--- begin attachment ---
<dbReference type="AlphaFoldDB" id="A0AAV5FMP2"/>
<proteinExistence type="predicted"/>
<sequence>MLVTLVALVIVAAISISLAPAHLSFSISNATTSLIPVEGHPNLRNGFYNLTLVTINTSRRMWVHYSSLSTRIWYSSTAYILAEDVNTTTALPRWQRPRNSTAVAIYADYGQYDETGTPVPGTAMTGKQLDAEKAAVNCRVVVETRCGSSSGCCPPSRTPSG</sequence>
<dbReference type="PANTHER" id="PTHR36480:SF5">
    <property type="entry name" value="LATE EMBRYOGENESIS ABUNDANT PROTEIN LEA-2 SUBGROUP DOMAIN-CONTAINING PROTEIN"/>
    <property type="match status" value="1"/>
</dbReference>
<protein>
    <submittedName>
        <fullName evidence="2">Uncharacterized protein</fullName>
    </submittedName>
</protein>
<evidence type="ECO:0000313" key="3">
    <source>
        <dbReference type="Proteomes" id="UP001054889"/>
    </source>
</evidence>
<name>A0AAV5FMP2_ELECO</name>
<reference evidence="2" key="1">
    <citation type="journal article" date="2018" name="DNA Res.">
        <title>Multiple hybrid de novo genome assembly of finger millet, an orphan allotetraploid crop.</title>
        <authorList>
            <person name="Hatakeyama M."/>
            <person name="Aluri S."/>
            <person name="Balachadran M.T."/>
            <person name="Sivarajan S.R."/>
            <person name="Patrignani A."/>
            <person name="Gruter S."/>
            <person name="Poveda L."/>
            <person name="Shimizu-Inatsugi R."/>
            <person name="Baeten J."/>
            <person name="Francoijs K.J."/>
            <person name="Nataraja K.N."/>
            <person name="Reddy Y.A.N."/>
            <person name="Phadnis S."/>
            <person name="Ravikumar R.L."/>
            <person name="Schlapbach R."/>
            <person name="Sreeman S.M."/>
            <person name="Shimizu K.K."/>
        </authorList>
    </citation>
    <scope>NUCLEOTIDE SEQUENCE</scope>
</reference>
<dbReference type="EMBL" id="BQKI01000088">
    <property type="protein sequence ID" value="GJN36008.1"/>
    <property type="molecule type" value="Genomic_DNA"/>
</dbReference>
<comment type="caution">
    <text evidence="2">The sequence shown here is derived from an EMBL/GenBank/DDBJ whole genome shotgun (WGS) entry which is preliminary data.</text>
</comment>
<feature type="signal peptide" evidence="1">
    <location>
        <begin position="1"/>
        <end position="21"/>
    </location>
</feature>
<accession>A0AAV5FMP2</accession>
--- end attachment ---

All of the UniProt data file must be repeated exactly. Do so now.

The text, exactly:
<dbReference type="AlphaFoldDB" id="A0AAV5FMP2"/>
<proteinExistence type="predicted"/>
<sequence>MLVTLVALVIVAAISISLAPAHLSFSISNATTSLIPVEGHPNLRNGFYNLTLVTINTSRRMWVHYSSLSTRIWYSSTAYILAEDVNTTTALPRWQRPRNSTAVAIYADYGQYDETGTPVPGTAMTGKQLDAEKAAVNCRVVVETRCGSSSGCCPPSRTPSG</sequence>
<dbReference type="PANTHER" id="PTHR36480:SF5">
    <property type="entry name" value="LATE EMBRYOGENESIS ABUNDANT PROTEIN LEA-2 SUBGROUP DOMAIN-CONTAINING PROTEIN"/>
    <property type="match status" value="1"/>
</dbReference>
<protein>
    <submittedName>
        <fullName evidence="2">Uncharacterized protein</fullName>
    </submittedName>
</protein>
<evidence type="ECO:0000313" key="3">
    <source>
        <dbReference type="Proteomes" id="UP001054889"/>
    </source>
</evidence>
<name>A0AAV5FMP2_ELECO</name>
<reference evidence="2" key="1">
    <citation type="journal article" date="2018" name="DNA Res.">
        <title>Multiple hybrid de novo genome assembly of finger millet, an orphan allotetraploid crop.</title>
        <authorList>
            <person name="Hatakeyama M."/>
            <person name="Aluri S."/>
            <person name="Balachadran M.T."/>
            <person name="Sivarajan S.R."/>
            <person name="Patrignani A."/>
            <person name="Gruter S."/>
            <person name="Poveda L."/>
            <person name="Shimizu-Inatsugi R."/>
            <person name="Baeten J."/>
            <person name="Francoijs K.J."/>
            <person name="Nataraja K.N."/>
            <person name="Reddy Y.A.N."/>
            <person name="Phadnis S."/>
            <person name="Ravikumar R.L."/>
            <person name="Schlapbach R."/>
            <person name="Sreeman S.M."/>
            <person name="Shimizu K.K."/>
        </authorList>
    </citation>
    <scope>NUCLEOTIDE SEQUENCE</scope>
</reference>
<dbReference type="EMBL" id="BQKI01000088">
    <property type="protein sequence ID" value="GJN36008.1"/>
    <property type="molecule type" value="Genomic_DNA"/>
</dbReference>
<comment type="caution">
    <text evidence="2">The sequence shown here is derived from an EMBL/GenBank/DDBJ whole genome shotgun (WGS) entry which is preliminary data.</text>
</comment>
<feature type="signal peptide" evidence="1">
    <location>
        <begin position="1"/>
        <end position="21"/>
    </location>
</feature>
<accession>A0AAV5FMP2</accession>